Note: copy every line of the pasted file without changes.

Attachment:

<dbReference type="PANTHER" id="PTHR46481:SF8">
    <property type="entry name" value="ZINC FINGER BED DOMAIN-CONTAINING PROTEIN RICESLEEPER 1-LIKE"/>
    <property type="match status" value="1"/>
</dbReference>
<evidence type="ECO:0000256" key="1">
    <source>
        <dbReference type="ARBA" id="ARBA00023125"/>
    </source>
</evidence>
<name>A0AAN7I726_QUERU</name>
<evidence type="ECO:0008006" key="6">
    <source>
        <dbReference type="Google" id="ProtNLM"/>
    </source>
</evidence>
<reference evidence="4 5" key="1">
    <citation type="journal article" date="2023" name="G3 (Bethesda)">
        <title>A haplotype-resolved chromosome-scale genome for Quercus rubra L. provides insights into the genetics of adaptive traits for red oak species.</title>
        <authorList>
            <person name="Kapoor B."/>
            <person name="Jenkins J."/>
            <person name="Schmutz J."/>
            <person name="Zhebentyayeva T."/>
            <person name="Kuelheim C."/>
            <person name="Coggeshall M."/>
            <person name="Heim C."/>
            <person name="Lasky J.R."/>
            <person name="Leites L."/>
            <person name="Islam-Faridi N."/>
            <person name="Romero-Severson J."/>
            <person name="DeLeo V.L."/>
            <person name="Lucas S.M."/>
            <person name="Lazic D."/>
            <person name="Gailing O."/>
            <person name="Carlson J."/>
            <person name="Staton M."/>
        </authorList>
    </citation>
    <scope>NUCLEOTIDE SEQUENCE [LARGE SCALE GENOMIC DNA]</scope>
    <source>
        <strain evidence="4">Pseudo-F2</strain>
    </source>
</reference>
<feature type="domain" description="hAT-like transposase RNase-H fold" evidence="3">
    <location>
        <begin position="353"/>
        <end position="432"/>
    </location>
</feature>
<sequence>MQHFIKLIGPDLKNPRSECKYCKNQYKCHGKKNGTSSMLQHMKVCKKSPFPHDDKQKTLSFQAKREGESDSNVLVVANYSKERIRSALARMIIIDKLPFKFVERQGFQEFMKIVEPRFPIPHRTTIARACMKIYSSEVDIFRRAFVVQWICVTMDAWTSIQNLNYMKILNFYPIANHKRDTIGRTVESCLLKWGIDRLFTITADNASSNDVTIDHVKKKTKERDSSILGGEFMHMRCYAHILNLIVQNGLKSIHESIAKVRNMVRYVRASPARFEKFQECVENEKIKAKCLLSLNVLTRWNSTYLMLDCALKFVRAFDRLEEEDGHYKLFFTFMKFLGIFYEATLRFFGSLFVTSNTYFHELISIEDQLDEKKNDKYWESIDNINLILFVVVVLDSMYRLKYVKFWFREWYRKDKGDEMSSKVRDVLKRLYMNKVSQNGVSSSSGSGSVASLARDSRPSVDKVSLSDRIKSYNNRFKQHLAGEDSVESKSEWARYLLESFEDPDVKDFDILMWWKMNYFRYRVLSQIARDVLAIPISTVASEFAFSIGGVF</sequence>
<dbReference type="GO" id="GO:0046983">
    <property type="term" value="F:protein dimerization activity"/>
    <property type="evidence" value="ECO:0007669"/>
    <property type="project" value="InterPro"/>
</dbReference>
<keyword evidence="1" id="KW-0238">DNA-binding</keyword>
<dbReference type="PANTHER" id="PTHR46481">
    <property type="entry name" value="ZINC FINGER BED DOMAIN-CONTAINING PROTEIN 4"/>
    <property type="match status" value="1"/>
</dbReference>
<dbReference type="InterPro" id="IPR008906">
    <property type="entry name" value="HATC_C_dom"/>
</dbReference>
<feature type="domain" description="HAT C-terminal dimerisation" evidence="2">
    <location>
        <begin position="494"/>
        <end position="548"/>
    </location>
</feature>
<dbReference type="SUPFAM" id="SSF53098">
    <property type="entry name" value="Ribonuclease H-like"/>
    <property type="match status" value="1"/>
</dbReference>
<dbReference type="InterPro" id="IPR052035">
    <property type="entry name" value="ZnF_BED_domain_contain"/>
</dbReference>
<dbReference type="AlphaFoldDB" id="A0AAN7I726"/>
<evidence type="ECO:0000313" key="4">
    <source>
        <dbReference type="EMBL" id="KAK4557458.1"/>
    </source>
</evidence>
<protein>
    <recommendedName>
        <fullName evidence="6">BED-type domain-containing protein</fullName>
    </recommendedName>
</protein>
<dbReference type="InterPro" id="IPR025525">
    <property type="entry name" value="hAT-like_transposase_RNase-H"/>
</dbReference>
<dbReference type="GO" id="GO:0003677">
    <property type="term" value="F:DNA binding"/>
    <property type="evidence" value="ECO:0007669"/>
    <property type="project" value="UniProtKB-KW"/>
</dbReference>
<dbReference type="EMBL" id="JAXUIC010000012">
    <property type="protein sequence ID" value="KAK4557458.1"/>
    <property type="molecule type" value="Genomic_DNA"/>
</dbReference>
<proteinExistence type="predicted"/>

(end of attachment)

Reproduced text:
<dbReference type="PANTHER" id="PTHR46481:SF8">
    <property type="entry name" value="ZINC FINGER BED DOMAIN-CONTAINING PROTEIN RICESLEEPER 1-LIKE"/>
    <property type="match status" value="1"/>
</dbReference>
<evidence type="ECO:0000256" key="1">
    <source>
        <dbReference type="ARBA" id="ARBA00023125"/>
    </source>
</evidence>
<name>A0AAN7I726_QUERU</name>
<evidence type="ECO:0008006" key="6">
    <source>
        <dbReference type="Google" id="ProtNLM"/>
    </source>
</evidence>
<reference evidence="4 5" key="1">
    <citation type="journal article" date="2023" name="G3 (Bethesda)">
        <title>A haplotype-resolved chromosome-scale genome for Quercus rubra L. provides insights into the genetics of adaptive traits for red oak species.</title>
        <authorList>
            <person name="Kapoor B."/>
            <person name="Jenkins J."/>
            <person name="Schmutz J."/>
            <person name="Zhebentyayeva T."/>
            <person name="Kuelheim C."/>
            <person name="Coggeshall M."/>
            <person name="Heim C."/>
            <person name="Lasky J.R."/>
            <person name="Leites L."/>
            <person name="Islam-Faridi N."/>
            <person name="Romero-Severson J."/>
            <person name="DeLeo V.L."/>
            <person name="Lucas S.M."/>
            <person name="Lazic D."/>
            <person name="Gailing O."/>
            <person name="Carlson J."/>
            <person name="Staton M."/>
        </authorList>
    </citation>
    <scope>NUCLEOTIDE SEQUENCE [LARGE SCALE GENOMIC DNA]</scope>
    <source>
        <strain evidence="4">Pseudo-F2</strain>
    </source>
</reference>
<feature type="domain" description="hAT-like transposase RNase-H fold" evidence="3">
    <location>
        <begin position="353"/>
        <end position="432"/>
    </location>
</feature>
<sequence>MQHFIKLIGPDLKNPRSECKYCKNQYKCHGKKNGTSSMLQHMKVCKKSPFPHDDKQKTLSFQAKREGESDSNVLVVANYSKERIRSALARMIIIDKLPFKFVERQGFQEFMKIVEPRFPIPHRTTIARACMKIYSSEVDIFRRAFVVQWICVTMDAWTSIQNLNYMKILNFYPIANHKRDTIGRTVESCLLKWGIDRLFTITADNASSNDVTIDHVKKKTKERDSSILGGEFMHMRCYAHILNLIVQNGLKSIHESIAKVRNMVRYVRASPARFEKFQECVENEKIKAKCLLSLNVLTRWNSTYLMLDCALKFVRAFDRLEEEDGHYKLFFTFMKFLGIFYEATLRFFGSLFVTSNTYFHELISIEDQLDEKKNDKYWESIDNINLILFVVVVLDSMYRLKYVKFWFREWYRKDKGDEMSSKVRDVLKRLYMNKVSQNGVSSSSGSGSVASLARDSRPSVDKVSLSDRIKSYNNRFKQHLAGEDSVESKSEWARYLLESFEDPDVKDFDILMWWKMNYFRYRVLSQIARDVLAIPISTVASEFAFSIGGVF</sequence>
<dbReference type="GO" id="GO:0046983">
    <property type="term" value="F:protein dimerization activity"/>
    <property type="evidence" value="ECO:0007669"/>
    <property type="project" value="InterPro"/>
</dbReference>
<keyword evidence="1" id="KW-0238">DNA-binding</keyword>
<dbReference type="PANTHER" id="PTHR46481">
    <property type="entry name" value="ZINC FINGER BED DOMAIN-CONTAINING PROTEIN 4"/>
    <property type="match status" value="1"/>
</dbReference>
<dbReference type="InterPro" id="IPR008906">
    <property type="entry name" value="HATC_C_dom"/>
</dbReference>
<feature type="domain" description="HAT C-terminal dimerisation" evidence="2">
    <location>
        <begin position="494"/>
        <end position="548"/>
    </location>
</feature>
<dbReference type="SUPFAM" id="SSF53098">
    <property type="entry name" value="Ribonuclease H-like"/>
    <property type="match status" value="1"/>
</dbReference>
<dbReference type="InterPro" id="IPR052035">
    <property type="entry name" value="ZnF_BED_domain_contain"/>
</dbReference>
<dbReference type="AlphaFoldDB" id="A0AAN7I726"/>
<evidence type="ECO:0000313" key="4">
    <source>
        <dbReference type="EMBL" id="KAK4557458.1"/>
    </source>
</evidence>
<protein>
    <recommendedName>
        <fullName evidence="6">BED-type domain-containing protein</fullName>
    </recommendedName>
</protein>
<dbReference type="InterPro" id="IPR025525">
    <property type="entry name" value="hAT-like_transposase_RNase-H"/>
</dbReference>
<dbReference type="GO" id="GO:0003677">
    <property type="term" value="F:DNA binding"/>
    <property type="evidence" value="ECO:0007669"/>
    <property type="project" value="UniProtKB-KW"/>
</dbReference>
<dbReference type="EMBL" id="JAXUIC010000012">
    <property type="protein sequence ID" value="KAK4557458.1"/>
    <property type="molecule type" value="Genomic_DNA"/>
</dbReference>
<proteinExistence type="predicted"/>